School of TEFL

Commonly known as "The Flipped Classroom", I prefer to call it "The Flipped Curriculum".

Meaning that the curriculum is not poured out upon the students but rather is raised up from the students.  A bottom up approach to curriculum and knowledge/learning. 


These resources are supplements to a previous talk and discussion at the Reform Symposium Conference . I've rerecorded it and watch it here.

 Click the images to go to recommended examples / readings / videos



Let's start here when thinking about the Flipped Curriculum and embracing "informal learning". 


Here are some recommend resources and readings for learning about the Flipped Classroom

--How the Flipped Classroom is radically transforming learning   


-- The Inverted Classroom (2000 - original reference and description)      Flipped ScoopIT


--  A student's perspective            How teachers are hacking their own textbooks


--Rejecting the flipped classroom   Ira Socol       Flipped? End of a love affair
-- Flipped Thinking: Daniel Pink and Karl Fisch    The Flipped Classroom Prezi

-- The Flipped Classroom Model. The full story.    The Flipped High School site

-- A modest proposal: Let's Flipped The Class     The Flipped Conference     Flipped Best Practices

--Reverse Instruction       Aaron Sams - Cutting through the hype and misconceptions

-- The Flipped Classroom webinar      Ira Socol voices caution about this model


-- The Flipped Classroom Wiki          Beyond The Videos        The Flipped Classroom: 4 Steps


-- The Future of Learning : Sugata Mitra   - A portal to media literacy; Michael Wesch  


-- Becoming Unflippable        Inductive Teaching / Learning      Baam Ed Tech podcast   

--  My Dirty Little Secrets about Flipped Classrooms    Flipping our classrooms around - Duke U.     Flip your Classroom with Edmodo Scavenger Hunt    (view the practical example)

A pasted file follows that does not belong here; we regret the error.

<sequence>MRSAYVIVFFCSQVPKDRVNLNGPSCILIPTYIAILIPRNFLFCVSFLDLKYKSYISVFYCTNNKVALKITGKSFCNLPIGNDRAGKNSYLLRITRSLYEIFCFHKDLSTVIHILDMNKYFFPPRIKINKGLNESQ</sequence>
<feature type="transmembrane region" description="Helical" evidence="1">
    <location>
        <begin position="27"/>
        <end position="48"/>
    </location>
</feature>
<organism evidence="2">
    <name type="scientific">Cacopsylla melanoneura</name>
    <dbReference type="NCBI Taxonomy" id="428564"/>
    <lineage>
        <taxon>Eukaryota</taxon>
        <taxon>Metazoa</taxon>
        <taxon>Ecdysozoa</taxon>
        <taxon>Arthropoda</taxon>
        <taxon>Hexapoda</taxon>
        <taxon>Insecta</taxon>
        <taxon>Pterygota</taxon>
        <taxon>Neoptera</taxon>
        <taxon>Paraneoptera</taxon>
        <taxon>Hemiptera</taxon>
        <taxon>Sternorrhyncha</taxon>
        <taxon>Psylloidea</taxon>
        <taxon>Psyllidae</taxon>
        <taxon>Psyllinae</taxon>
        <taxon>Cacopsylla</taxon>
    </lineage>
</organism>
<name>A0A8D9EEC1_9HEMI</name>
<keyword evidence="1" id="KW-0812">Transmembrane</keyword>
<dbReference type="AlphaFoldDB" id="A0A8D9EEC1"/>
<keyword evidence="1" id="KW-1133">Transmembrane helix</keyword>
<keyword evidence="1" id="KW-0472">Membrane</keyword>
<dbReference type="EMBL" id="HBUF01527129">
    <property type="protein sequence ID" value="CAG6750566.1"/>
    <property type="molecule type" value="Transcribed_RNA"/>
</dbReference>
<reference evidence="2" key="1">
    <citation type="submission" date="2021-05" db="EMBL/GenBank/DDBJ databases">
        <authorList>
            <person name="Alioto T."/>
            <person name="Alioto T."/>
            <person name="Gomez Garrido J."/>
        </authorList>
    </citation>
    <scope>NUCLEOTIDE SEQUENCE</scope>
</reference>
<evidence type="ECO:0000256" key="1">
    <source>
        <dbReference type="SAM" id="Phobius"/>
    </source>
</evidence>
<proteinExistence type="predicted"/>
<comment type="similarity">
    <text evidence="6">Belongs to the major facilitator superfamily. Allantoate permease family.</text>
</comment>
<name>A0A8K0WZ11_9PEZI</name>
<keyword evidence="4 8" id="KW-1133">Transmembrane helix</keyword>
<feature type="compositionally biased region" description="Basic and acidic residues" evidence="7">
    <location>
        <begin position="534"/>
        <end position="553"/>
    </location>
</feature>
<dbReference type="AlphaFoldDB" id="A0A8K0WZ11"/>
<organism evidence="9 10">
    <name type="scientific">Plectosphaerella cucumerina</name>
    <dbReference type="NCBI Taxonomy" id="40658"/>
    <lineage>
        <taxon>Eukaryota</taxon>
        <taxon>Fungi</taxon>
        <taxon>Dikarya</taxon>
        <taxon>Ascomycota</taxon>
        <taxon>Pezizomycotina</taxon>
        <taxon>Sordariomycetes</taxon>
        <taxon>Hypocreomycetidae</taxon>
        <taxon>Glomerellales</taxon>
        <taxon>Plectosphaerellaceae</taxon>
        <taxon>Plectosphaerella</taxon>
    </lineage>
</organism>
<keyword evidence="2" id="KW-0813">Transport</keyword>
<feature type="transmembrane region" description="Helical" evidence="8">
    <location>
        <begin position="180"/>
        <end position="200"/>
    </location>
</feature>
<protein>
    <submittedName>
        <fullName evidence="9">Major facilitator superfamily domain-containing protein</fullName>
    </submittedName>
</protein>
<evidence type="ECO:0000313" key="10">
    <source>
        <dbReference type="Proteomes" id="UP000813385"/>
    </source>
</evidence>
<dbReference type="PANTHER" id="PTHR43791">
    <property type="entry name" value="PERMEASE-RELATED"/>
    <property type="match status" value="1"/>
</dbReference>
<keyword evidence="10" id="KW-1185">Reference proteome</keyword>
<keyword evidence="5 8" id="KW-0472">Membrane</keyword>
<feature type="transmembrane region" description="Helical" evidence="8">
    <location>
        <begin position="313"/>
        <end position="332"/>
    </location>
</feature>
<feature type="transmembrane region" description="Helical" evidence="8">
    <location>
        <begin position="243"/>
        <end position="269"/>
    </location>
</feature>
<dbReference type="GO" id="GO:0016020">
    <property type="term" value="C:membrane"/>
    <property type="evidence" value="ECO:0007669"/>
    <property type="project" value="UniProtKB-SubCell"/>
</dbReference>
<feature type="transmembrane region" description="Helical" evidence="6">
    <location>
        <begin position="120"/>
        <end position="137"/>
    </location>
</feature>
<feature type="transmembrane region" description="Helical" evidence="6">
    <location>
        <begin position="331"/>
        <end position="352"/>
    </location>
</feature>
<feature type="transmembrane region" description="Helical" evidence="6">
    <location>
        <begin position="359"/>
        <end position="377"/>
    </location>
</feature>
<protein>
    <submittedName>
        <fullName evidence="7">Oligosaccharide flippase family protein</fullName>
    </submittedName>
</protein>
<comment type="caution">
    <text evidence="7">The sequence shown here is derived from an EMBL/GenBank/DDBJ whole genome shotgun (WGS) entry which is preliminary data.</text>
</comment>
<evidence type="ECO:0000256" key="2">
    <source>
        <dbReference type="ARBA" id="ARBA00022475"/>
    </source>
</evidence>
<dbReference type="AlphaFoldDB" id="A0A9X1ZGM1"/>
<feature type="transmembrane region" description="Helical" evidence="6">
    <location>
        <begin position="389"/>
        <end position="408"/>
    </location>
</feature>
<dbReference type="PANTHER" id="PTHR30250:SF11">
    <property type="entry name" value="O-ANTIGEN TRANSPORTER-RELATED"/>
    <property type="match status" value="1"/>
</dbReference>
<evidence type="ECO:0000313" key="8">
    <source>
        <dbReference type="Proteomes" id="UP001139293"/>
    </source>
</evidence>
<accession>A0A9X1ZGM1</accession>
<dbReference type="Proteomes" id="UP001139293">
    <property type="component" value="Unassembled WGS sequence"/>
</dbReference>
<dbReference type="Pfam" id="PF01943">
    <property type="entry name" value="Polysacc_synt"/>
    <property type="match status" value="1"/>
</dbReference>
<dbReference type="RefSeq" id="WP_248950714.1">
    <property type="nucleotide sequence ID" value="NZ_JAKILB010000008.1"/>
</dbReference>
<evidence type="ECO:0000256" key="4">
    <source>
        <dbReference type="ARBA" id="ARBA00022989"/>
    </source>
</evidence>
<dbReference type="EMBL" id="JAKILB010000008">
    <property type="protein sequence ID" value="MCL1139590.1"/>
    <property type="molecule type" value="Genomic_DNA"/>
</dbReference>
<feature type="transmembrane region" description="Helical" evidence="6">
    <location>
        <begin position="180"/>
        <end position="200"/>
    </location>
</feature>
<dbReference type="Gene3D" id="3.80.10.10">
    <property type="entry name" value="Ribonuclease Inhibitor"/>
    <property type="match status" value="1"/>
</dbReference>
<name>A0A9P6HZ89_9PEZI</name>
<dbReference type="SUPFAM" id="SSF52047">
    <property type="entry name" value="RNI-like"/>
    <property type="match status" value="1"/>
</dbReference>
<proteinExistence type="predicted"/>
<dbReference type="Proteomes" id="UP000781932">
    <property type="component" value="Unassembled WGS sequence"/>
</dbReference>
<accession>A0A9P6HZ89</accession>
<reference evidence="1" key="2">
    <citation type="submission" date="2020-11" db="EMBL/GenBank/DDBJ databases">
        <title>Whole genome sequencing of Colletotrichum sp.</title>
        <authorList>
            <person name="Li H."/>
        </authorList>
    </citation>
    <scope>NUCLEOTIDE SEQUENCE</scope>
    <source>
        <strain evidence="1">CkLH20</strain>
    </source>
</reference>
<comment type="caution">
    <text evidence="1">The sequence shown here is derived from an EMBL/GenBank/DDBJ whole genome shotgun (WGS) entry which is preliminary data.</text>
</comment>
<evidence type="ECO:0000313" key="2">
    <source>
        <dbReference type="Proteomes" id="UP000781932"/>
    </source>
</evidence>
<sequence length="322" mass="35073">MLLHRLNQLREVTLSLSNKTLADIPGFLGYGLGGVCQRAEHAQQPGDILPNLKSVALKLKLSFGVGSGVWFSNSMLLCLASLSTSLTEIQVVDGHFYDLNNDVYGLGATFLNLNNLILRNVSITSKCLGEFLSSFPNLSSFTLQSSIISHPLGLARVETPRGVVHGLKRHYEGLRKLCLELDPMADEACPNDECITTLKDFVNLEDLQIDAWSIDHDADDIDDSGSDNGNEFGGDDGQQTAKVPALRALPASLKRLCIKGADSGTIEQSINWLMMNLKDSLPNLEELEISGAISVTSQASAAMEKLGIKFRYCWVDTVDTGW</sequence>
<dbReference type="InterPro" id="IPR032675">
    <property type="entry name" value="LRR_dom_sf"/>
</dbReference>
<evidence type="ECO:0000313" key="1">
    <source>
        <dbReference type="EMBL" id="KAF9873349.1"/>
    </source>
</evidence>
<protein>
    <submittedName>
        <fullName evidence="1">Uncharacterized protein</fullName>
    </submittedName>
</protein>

-- Why an educator is flipping Colorado's classrooms       Empirical evidence flipping works

The main tenent behind the Flipped Curriculum is that learning is first done by the student in a self directed fashion. Teacher intervention only happens later, if at all.

This video is a must watch. It really puts the question of valuing informal learning (learning outside the classroom), front and center.

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A nice video, read the associated articleabout bringing in all stakeholders to make Flipped Learning work..... Also a few articles not specifically about the Flipped Classroom but examining its spirit - pushing aside teaching and focusing on learning and new ways of engaging students.


This is a nice article about the Ohio State national football champs and how flipped learning helped them as a team. (yes, football takes a lot of learning and its all about the details...). 

Also Kirsten Winkler recounts her own positive experiencesof how the flipped classroom is perfect for language learning. 

A nice handbook describing the flipped approach. 



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